Lawrence Paul Yuxweluptun’s latest exhibit at the CAG titled NeoNative Drawings and Other Works is part retrospective as well as a look at more recent 2D creations. On display is a selection of artwork from a range of media such as pencil drawings water colours and finished prints created from etching as well as a beautifully displayed copper etching plate used to press ink onto paper. I was already familiar with Lawrence’s painting discipline as I have frequently viewed his work as part of various exhibits at the VAG, so I was excited to see in person how his artistic vision held up in a different format. From what I recall, his paintings showed a healthy non-conformist at work depicting Northwest Coast Native Art with bright sometimes fluorescent colours all in the attempt to tell the story of First Nations people within the realm of Contemporary Art.
In this exhibit which is for the most presents a simplified colour palette consisting primarily of the grey scale, a dialog that consists of themes relating to Canada’s natural as well as social history develops through the eyes of the artist. In the BC Binning Gallery within the CAG, trees take the dominant role as subject matter as they are depicted with almost portraiture like importance as though to suggest to the viewer that trees are in fact people too. Other selections begin to set a more ominous tone, where masked supernatural characters are seen replanting trees with their big claws whilst in the background lay the killing fields with tree stumps as far as the eye can see.
I am familiar with the linking of First Nations culture with the natural world and I feel Lawrence’s personification of this bond depicted by various characters interacting closely with the natural sphere is quite refreshing. Yuxweluptun’s approach is a lot more hard-hitting as frequently these supernatural people are shown healing the wounded elements of nature that “man” or more specifically the Canadian forestry industry has inflicted on this once pristine and innocent land. I understand that this isn’t just some form of indictment pertaining to the modern world’s misuse of its natural resources. It is also to show that Aboriginal people, who are considered by some including myself as the first environmentalists, lived a life style that consisted of a mutually beneficial relationship with our surrounding natural world.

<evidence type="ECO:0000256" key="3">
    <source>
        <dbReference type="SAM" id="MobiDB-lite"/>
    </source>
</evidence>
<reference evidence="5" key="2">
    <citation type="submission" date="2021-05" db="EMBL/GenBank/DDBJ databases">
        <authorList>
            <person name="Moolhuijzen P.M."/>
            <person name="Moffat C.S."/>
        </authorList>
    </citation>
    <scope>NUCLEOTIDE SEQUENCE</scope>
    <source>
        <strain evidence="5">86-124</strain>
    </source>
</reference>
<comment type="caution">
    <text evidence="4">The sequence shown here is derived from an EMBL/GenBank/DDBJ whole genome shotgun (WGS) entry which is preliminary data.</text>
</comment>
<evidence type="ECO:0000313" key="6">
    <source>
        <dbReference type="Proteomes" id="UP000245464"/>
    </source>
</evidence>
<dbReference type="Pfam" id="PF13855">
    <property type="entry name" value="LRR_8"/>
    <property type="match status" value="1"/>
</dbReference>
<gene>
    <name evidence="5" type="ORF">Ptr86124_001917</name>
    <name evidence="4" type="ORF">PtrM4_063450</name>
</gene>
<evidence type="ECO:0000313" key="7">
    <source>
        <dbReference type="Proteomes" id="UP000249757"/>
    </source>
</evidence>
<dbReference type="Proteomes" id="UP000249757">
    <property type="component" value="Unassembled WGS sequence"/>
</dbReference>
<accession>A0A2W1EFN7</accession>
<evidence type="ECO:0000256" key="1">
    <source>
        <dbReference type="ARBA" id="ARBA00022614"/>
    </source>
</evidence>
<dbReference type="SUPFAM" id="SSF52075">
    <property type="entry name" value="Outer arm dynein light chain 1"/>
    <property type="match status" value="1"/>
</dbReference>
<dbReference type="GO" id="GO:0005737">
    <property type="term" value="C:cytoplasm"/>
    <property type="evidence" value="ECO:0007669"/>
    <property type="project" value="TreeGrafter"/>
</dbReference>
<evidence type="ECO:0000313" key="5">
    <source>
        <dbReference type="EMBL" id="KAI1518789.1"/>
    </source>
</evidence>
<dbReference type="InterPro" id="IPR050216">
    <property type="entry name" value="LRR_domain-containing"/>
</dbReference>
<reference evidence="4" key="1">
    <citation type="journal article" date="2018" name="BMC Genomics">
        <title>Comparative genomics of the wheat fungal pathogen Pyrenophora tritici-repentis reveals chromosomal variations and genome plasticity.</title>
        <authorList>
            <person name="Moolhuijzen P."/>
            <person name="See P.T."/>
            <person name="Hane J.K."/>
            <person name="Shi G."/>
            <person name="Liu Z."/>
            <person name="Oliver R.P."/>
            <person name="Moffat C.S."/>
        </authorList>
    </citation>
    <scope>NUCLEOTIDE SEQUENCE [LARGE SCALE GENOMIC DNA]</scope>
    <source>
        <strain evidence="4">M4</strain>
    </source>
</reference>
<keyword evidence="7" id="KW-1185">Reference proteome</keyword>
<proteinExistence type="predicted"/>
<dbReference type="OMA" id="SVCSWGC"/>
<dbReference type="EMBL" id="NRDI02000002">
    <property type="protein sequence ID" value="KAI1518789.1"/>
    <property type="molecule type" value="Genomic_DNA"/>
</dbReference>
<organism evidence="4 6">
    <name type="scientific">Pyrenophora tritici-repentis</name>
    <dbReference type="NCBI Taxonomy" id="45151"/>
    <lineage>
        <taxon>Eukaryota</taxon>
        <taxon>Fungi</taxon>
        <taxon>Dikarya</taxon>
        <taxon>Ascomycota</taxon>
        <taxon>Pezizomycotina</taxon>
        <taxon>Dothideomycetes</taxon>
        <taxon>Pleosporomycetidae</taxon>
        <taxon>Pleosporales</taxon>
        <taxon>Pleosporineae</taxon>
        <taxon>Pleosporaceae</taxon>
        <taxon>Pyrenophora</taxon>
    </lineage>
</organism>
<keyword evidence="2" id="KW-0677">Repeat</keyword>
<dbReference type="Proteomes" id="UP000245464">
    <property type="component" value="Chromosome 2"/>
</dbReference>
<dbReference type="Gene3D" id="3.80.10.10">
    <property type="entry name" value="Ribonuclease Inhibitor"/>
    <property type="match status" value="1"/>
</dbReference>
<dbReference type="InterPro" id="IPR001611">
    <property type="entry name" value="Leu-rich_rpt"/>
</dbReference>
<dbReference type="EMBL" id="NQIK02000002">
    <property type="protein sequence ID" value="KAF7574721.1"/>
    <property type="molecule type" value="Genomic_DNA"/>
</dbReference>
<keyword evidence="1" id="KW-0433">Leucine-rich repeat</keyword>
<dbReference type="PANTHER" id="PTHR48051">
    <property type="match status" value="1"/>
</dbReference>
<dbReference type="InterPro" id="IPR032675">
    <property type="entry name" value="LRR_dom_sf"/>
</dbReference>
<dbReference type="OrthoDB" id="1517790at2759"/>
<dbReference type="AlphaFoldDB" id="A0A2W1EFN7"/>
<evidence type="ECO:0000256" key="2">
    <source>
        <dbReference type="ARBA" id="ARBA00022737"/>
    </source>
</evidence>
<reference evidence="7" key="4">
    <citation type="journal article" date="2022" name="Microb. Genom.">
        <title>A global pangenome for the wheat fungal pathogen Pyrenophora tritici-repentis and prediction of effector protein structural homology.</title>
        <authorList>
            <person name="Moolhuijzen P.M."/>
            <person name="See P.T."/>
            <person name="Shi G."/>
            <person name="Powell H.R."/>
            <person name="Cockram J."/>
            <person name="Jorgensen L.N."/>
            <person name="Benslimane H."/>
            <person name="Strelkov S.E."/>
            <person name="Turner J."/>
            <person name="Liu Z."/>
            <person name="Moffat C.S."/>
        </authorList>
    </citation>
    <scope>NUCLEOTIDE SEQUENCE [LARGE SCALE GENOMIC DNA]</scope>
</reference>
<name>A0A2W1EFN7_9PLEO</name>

It is interesting to think and see that Lawrence’s demonstration of the First Nation’s mentality with regards to the environment is what many people consider their chosen utopian relationship with the eco-system in the present day. Yuxweluptun’s attempts at relating such things as trees directly to the First Nation spirit of living clarifies that Native people don’t necessarily worship nature but are and have been all along aware of the fact that we are “nature”. This awareness that a tree is as much a part of you and me as it is the soil and water begins to imply throughout the exhibition that chain saws used in forestry practices are not elements of industry but murder weapons, massacring innocent and integral parts of ourselves.
Although a lot of imagery suggestive of the painful circumstances surrounding Aboriginal people’s existence is present, Lawrence’s superimposed point of view which consists of humor and a whimsical playfulness along with his marvelous mastery of illustrative techniques makes this a fun and beautiful exhibition to spend some time visiting. Overall this exhibit demonstrates Yuxweluptun’s continued artistic growth and willingness to push not only the boundaries of subject matter with relation to contemporary art in order for it to include first people’s storytelling and iconography but also the conventions of Northwest Coast artistic traditions. This is why he is at the forefront of Contemporary Native Art and one of Canada’s most dynamic and inspiring artists.
Dan Potter has been volunteering at the CAG since Oct 2009.